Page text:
As a result millions of dollars were lost to the Canadian treasury because of the unpaid taxes of the new, foreign university employees. When the matter was pointed out to the Canadian tax department and a way outlined by which a very simple check could be made in order to retrieve the, in fact, consciously stolen money, the Canadian tax authorities refused to lift a finger.



The Warsaw Pact countries, more tightly dominated by Soviet Russia, more or less balanced NATO and were equally subservient to Soviet policy. The Warsaw Pact was put into place in 1955 after Germany was accepted into NATO in 1954, only nine years after the end of the Second World War. The two blocs were almost formally announced as in full-scale competition in 1946 when Winston Churchill made his famous speech in Fulton, Missouri announcing that an iron curtain now separated the two global factions. The rift intensified propaganda on both sides. History written by Western historians calls to mind the attempt by the Hungarians in 1956 to resist Soviet policies, giving rise to the Hungarian Revolution in which a hard fought resistance ended in the snuffing of Hungarian hopes for greater freedom in their own country. That history also calls to mind the “
Prague Spring” in 1968 when President Alexander Dubcek attempted to introduce reforms allowing greater freedom of speech, travel, and media. The Warsaw Pact countries invaded brutally and ended the idea of reform in Czechoslovakia. Western historians are less willing to outline the moves made by the U.S.A., often fronted by NATO, against desires for freedom and democracy among countries in it“sphere of influence.”  NATO, in fact, did not go to war as the Warsaw Pack countries did – until the end of the Russian empire. U.S. covert operations made the use of NATO in open war unnecessary.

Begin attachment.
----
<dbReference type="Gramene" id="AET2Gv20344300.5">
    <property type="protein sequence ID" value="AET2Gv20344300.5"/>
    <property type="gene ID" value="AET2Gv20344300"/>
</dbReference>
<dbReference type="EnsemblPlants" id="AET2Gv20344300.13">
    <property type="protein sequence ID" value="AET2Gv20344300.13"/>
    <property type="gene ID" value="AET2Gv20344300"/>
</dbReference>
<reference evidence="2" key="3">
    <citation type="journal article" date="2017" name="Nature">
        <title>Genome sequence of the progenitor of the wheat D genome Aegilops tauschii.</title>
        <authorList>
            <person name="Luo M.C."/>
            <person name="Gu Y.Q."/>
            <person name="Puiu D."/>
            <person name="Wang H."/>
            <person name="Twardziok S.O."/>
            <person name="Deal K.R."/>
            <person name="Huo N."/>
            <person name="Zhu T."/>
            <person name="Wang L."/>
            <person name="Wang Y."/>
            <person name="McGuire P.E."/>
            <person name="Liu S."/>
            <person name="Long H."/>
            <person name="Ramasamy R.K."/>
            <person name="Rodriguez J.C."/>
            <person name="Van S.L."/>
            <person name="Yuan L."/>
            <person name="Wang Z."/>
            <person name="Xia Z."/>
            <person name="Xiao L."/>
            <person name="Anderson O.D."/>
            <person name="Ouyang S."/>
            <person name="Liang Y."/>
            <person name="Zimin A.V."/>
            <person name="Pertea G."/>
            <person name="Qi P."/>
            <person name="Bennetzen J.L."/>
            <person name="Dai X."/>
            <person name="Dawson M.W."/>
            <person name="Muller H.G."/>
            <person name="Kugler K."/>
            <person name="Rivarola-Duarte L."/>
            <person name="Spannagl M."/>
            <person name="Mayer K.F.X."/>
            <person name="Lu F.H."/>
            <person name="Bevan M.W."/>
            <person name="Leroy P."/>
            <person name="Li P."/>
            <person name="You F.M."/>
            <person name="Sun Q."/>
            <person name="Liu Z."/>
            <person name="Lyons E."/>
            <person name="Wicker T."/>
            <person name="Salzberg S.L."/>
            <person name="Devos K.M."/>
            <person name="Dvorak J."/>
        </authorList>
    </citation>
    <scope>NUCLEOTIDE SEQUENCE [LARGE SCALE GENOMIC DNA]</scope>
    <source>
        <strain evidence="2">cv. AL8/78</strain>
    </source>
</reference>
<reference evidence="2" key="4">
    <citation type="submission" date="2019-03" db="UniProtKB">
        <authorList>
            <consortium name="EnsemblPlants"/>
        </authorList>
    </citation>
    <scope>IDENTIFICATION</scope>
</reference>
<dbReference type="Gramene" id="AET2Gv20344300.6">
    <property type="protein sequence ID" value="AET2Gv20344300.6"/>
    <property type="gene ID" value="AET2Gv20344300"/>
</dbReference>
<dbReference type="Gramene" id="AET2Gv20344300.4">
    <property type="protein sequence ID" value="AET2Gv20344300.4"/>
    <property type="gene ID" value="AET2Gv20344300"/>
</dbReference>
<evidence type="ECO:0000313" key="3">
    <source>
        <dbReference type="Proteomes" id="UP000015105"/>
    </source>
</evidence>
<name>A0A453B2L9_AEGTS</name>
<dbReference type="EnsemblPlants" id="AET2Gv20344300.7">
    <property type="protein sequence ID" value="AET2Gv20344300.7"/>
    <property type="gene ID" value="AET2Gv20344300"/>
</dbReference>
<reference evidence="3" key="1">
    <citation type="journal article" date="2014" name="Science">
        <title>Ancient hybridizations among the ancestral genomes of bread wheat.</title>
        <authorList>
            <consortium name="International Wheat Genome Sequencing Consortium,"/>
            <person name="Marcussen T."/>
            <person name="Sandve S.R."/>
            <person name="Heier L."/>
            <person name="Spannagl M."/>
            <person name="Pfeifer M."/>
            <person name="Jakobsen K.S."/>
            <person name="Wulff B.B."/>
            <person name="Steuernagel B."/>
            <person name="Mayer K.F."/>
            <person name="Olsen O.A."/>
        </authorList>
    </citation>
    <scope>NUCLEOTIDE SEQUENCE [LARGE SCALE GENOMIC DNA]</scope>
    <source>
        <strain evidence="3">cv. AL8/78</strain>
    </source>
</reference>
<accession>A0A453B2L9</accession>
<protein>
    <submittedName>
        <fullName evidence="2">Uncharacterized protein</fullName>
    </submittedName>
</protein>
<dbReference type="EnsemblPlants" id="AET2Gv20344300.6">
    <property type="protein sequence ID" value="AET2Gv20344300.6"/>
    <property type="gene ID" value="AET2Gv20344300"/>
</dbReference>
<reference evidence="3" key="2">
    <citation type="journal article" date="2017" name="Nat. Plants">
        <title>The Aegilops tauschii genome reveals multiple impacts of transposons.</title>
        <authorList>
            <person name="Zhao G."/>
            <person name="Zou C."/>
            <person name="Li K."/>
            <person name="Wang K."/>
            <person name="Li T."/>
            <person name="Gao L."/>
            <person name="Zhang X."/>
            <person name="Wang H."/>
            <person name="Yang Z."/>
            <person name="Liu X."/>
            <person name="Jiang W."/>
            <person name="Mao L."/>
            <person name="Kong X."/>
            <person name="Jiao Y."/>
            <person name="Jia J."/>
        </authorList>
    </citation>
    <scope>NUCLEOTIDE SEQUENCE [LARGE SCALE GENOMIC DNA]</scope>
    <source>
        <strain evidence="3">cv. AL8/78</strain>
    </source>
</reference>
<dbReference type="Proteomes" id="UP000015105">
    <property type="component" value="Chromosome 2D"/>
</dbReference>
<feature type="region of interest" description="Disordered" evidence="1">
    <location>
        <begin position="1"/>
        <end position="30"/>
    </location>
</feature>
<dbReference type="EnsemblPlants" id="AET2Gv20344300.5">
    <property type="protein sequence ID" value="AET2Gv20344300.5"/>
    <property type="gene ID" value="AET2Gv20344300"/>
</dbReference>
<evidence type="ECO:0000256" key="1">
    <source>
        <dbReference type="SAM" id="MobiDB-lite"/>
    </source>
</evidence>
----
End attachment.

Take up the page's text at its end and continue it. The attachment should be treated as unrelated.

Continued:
In 1953, the U.S. backed a coup d’état against the Prime Minister of Iran, Mohammad Mosaddegh who nationalized Iranian oil. The famous Shah of Iran then ruled by terror and torture for nearly twenty-five years with full U.S. support. In 1954 Jacabo Arbenz, Guatemalan leader, began land distribution to provide some justice for his people. Huge tracts of land owned by U.S. interests were lying unused while Guatemalans were starving. In 1953-54 the CIA trained and armed a Liberation Army that overthrew Arbenz and set up a government that spent decades murdering, imprisoning, and torturing Guatemalan dissidents. In 1967 Greece, a NATO member, underwent a military right-wing coup, followed by years of terror and torture. NATO did nothing, and the CIA actively supported the Greek junta.
In 1973 the U.S. prepared and financed the military coup in Chile, resulting in seventeen years of terror.

In Nicaragua the Somoza family ruled for two generations with the full support of the U.S.A. Resistance to the regime ended the dictatorship in 1979 with a government which launched land reform, a literacy campaign, and improved social services for Nicaraguans. Financing, training, and equipping an army to fight against the Sandinista government of Nicaragua in 1981, the U.S. spent huge sums to overthrow the leaders who cemented their position by democratic election. Finally, in 1985 the U.S. Congress refused to pump more money into the illicit war. And so the government of Ronald Reagan secretly sold arms to Iran (under arms embargo), and engaged in drug trafficking to get around Congress and continue to finance the war against the legitimate government of Nicaragua.